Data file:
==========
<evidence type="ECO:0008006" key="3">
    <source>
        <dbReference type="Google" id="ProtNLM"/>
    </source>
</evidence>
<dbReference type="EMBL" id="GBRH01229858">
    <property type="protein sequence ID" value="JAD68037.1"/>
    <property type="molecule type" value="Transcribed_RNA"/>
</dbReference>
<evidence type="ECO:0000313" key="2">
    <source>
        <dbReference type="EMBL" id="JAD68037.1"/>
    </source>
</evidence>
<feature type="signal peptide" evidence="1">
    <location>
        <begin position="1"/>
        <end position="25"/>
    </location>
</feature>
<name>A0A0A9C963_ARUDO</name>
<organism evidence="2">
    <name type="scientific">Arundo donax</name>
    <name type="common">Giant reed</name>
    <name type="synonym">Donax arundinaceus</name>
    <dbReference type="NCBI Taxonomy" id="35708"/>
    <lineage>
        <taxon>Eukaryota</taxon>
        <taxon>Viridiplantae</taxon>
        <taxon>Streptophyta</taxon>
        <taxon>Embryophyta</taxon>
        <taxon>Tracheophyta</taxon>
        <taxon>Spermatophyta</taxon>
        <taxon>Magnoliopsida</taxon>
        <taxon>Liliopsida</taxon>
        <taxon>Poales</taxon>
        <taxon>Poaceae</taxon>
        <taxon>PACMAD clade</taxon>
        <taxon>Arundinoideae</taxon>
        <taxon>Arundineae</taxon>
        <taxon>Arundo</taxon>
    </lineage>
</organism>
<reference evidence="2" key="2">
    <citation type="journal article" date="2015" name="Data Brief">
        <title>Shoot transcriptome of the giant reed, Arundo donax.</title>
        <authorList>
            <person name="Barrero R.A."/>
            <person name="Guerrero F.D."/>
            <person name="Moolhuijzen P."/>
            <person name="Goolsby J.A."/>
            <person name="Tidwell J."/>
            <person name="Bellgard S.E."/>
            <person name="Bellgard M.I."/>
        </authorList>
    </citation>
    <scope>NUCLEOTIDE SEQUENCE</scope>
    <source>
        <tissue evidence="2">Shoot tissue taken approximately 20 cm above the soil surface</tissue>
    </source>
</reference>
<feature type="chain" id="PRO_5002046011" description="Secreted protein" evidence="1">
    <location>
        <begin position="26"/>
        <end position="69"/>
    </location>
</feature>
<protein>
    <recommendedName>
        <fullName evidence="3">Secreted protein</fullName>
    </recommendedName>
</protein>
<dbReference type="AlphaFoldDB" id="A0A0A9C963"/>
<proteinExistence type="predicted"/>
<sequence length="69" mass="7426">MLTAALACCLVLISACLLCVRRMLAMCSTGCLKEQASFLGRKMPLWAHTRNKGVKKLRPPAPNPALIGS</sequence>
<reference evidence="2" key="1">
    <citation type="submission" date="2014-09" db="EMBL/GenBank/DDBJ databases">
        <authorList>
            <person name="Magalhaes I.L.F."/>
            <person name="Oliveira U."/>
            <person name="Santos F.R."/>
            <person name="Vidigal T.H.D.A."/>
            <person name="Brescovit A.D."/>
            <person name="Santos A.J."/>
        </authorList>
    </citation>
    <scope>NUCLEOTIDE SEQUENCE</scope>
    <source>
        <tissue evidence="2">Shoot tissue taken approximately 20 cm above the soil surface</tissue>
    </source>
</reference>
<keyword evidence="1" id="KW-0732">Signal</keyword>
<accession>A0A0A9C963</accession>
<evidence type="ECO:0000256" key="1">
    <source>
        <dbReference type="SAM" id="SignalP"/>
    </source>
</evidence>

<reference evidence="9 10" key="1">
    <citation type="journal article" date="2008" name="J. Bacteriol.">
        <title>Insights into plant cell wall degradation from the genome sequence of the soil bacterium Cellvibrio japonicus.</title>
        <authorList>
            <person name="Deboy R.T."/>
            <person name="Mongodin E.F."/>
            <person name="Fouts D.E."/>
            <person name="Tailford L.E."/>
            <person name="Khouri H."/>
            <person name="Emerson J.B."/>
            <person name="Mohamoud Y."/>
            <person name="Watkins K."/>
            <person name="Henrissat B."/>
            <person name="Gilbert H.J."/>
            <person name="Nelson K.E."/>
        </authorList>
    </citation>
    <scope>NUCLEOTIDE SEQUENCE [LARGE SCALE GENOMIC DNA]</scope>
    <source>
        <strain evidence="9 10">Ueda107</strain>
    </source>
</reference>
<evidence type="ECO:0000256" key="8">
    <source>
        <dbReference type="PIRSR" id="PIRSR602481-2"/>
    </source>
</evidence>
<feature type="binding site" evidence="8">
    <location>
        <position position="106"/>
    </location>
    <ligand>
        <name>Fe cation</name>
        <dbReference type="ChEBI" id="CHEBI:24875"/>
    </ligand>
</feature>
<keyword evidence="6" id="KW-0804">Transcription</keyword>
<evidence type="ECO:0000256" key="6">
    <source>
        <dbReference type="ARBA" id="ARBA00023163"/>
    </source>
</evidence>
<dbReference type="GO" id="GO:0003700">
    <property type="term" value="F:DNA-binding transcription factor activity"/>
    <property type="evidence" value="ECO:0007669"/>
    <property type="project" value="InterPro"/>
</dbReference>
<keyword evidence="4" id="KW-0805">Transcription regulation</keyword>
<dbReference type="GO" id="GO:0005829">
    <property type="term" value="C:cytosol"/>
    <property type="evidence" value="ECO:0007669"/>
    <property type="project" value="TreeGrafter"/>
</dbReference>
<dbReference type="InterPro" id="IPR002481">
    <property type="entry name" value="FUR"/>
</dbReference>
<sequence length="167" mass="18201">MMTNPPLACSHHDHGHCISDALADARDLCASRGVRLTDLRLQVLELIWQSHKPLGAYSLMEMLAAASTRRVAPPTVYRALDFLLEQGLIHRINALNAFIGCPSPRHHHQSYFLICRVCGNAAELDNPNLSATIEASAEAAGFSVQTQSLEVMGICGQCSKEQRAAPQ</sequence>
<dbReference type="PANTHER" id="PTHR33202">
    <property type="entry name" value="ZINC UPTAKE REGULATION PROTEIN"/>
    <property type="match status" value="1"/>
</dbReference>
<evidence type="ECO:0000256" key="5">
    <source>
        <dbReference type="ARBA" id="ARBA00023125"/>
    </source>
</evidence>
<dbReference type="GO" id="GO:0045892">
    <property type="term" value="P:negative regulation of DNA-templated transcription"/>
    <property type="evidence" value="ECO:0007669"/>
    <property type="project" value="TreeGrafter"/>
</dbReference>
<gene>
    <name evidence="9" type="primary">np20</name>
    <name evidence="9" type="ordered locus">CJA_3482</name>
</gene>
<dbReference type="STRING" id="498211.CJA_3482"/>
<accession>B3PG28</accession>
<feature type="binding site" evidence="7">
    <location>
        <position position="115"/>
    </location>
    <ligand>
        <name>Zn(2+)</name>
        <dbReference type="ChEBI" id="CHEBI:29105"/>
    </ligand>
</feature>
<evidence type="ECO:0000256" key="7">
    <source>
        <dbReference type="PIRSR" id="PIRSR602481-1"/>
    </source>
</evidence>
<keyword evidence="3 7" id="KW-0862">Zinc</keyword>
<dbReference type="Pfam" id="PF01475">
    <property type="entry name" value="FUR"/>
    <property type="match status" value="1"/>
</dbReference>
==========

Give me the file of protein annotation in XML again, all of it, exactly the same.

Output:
<evidence type="ECO:0008006" key="3">
    <source>
        <dbReference type="Google" id="ProtNLM"/>
    </source>
</evidence>
<dbReference type="EMBL" id="GBRH01229858">
    <property type="protein sequence ID" value="JAD68037.1"/>
    <property type="molecule type" value="Transcribed_RNA"/>
</dbReference>
<evidence type="ECO:0000313" key="2">
    <source>
        <dbReference type="EMBL" id="JAD68037.1"/>
    </source>
</evidence>
<feature type="signal peptide" evidence="1">
    <location>
        <begin position="1"/>
        <end position="25"/>
    </location>
</feature>
<name>A0A0A9C963_ARUDO</name>
<organism evidence="2">
    <name type="scientific">Arundo donax</name>
    <name type="common">Giant reed</name>
    <name type="synonym">Donax arundinaceus</name>
    <dbReference type="NCBI Taxonomy" id="35708"/>
    <lineage>
        <taxon>Eukaryota</taxon>
        <taxon>Viridiplantae</taxon>
        <taxon>Streptophyta</taxon>
        <taxon>Embryophyta</taxon>
        <taxon>Tracheophyta</taxon>
        <taxon>Spermatophyta</taxon>
        <taxon>Magnoliopsida</taxon>
        <taxon>Liliopsida</taxon>
        <taxon>Poales</taxon>
        <taxon>Poaceae</taxon>
        <taxon>PACMAD clade</taxon>
        <taxon>Arundinoideae</taxon>
        <taxon>Arundineae</taxon>
        <taxon>Arundo</taxon>
    </lineage>
</organism>
<reference evidence="2" key="2">
    <citation type="journal article" date="2015" name="Data Brief">
        <title>Shoot transcriptome of the giant reed, Arundo donax.</title>
        <authorList>
            <person name="Barrero R.A."/>
            <person name="Guerrero F.D."/>
            <person name="Moolhuijzen P."/>
            <person name="Goolsby J.A."/>
            <person name="Tidwell J."/>
            <person name="Bellgard S.E."/>
            <person name="Bellgard M.I."/>
        </authorList>
    </citation>
    <scope>NUCLEOTIDE SEQUENCE</scope>
    <source>
        <tissue evidence="2">Shoot tissue taken approximately 20 cm above the soil surface</tissue>
    </source>
</reference>
<feature type="chain" id="PRO_5002046011" description="Secreted protein" evidence="1">
    <location>
        <begin position="26"/>
        <end position="69"/>
    </location>
</feature>
<protein>
    <recommendedName>
        <fullName evidence="3">Secreted protein</fullName>
    </recommendedName>
</protein>
<dbReference type="AlphaFoldDB" id="A0A0A9C963"/>
<proteinExistence type="predicted"/>
<sequence length="69" mass="7426">MLTAALACCLVLISACLLCVRRMLAMCSTGCLKEQASFLGRKMPLWAHTRNKGVKKLRPPAPNPALIGS</sequence>
<reference evidence="2" key="1">
    <citation type="submission" date="2014-09" db="EMBL/GenBank/DDBJ databases">
        <authorList>
            <person name="Magalhaes I.L.F."/>
            <person name="Oliveira U."/>
            <person name="Santos F.R."/>
            <person name="Vidigal T.H.D.A."/>
            <person name="Brescovit A.D."/>
            <person name="Santos A.J."/>
        </authorList>
    </citation>
    <scope>NUCLEOTIDE SEQUENCE</scope>
    <source>
        <tissue evidence="2">Shoot tissue taken approximately 20 cm above the soil surface</tissue>
    </source>
</reference>
<keyword evidence="1" id="KW-0732">Signal</keyword>
<accession>A0A0A9C963</accession>
<evidence type="ECO:0000256" key="1">
    <source>
        <dbReference type="SAM" id="SignalP"/>
    </source>
</evidence>

<reference evidence="9 10" key="1">
    <citation type="journal article" date="2008" name="J. Bacteriol.">
        <title>Insights into plant cell wall degradation from the genome sequence of the soil bacterium Cellvibrio japonicus.</title>
        <authorList>
            <person name="Deboy R.T."/>
            <person name="Mongodin E.F."/>
            <person name="Fouts D.E."/>
            <person name="Tailford L.E."/>
            <person name="Khouri H."/>
            <person name="Emerson J.B."/>
            <person name="Mohamoud Y."/>
            <person name="Watkins K."/>
            <person name="Henrissat B."/>
            <person name="Gilbert H.J."/>
            <person name="Nelson K.E."/>
        </authorList>
    </citation>
    <scope>NUCLEOTIDE SEQUENCE [LARGE SCALE GENOMIC DNA]</scope>
    <source>
        <strain evidence="9 10">Ueda107</strain>
    </source>
</reference>
<evidence type="ECO:0000256" key="8">
    <source>
        <dbReference type="PIRSR" id="PIRSR602481-2"/>
    </source>
</evidence>
<feature type="binding site" evidence="8">
    <location>
        <position position="106"/>
    </location>
    <ligand>
        <name>Fe cation</name>
        <dbReference type="ChEBI" id="CHEBI:24875"/>
    </ligand>
</feature>
<keyword evidence="6" id="KW-0804">Transcription</keyword>
<evidence type="ECO:0000256" key="6">
    <source>
        <dbReference type="ARBA" id="ARBA00023163"/>
    </source>
</evidence>
<dbReference type="GO" id="GO:0003700">
    <property type="term" value="F:DNA-binding transcription factor activity"/>
    <property type="evidence" value="ECO:0007669"/>
    <property type="project" value="InterPro"/>
</dbReference>
<keyword evidence="4" id="KW-0805">Transcription regulation</keyword>
<dbReference type="GO" id="GO:0005829">
    <property type="term" value="C:cytosol"/>
    <property type="evidence" value="ECO:0007669"/>
    <property type="project" value="TreeGrafter"/>
</dbReference>
<dbReference type="InterPro" id="IPR002481">
    <property type="entry name" value="FUR"/>
</dbReference>
<sequence length="167" mass="18201">MMTNPPLACSHHDHGHCISDALADARDLCASRGVRLTDLRLQVLELIWQSHKPLGAYSLMEMLAAASTRRVAPPTVYRALDFLLEQGLIHRINALNAFIGCPSPRHHHQSYFLICRVCGNAAELDNPNLSATIEASAEAAGFSVQTQSLEVMGICGQCSKEQRAAPQ</sequence>
<dbReference type="PANTHER" id="PTHR33202">
    <property type="entry name" value="ZINC UPTAKE REGULATION PROTEIN"/>
    <property type="match status" value="1"/>
</dbReference>
<evidence type="ECO:0000256" key="5">
    <source>
        <dbReference type="ARBA" id="ARBA00023125"/>
    </source>
</evidence>
<dbReference type="GO" id="GO:0045892">
    <property type="term" value="P:negative regulation of DNA-templated transcription"/>
    <property type="evidence" value="ECO:0007669"/>
    <property type="project" value="TreeGrafter"/>
</dbReference>
<gene>
    <name evidence="9" type="primary">np20</name>
    <name evidence="9" type="ordered locus">CJA_3482</name>
</gene>
<dbReference type="STRING" id="498211.CJA_3482"/>
<accession>B3PG28</accession>
<feature type="binding site" evidence="7">
    <location>
        <position position="115"/>
    </location>
    <ligand>
        <name>Zn(2+)</name>
        <dbReference type="ChEBI" id="CHEBI:29105"/>
    </ligand>
</feature>
<evidence type="ECO:0000256" key="7">
    <source>
        <dbReference type="PIRSR" id="PIRSR602481-1"/>
    </source>
</evidence>
<keyword evidence="3 7" id="KW-0862">Zinc</keyword>
<dbReference type="Pfam" id="PF01475">
    <property type="entry name" value="FUR"/>
    <property type="match status" value="1"/>
</dbReference>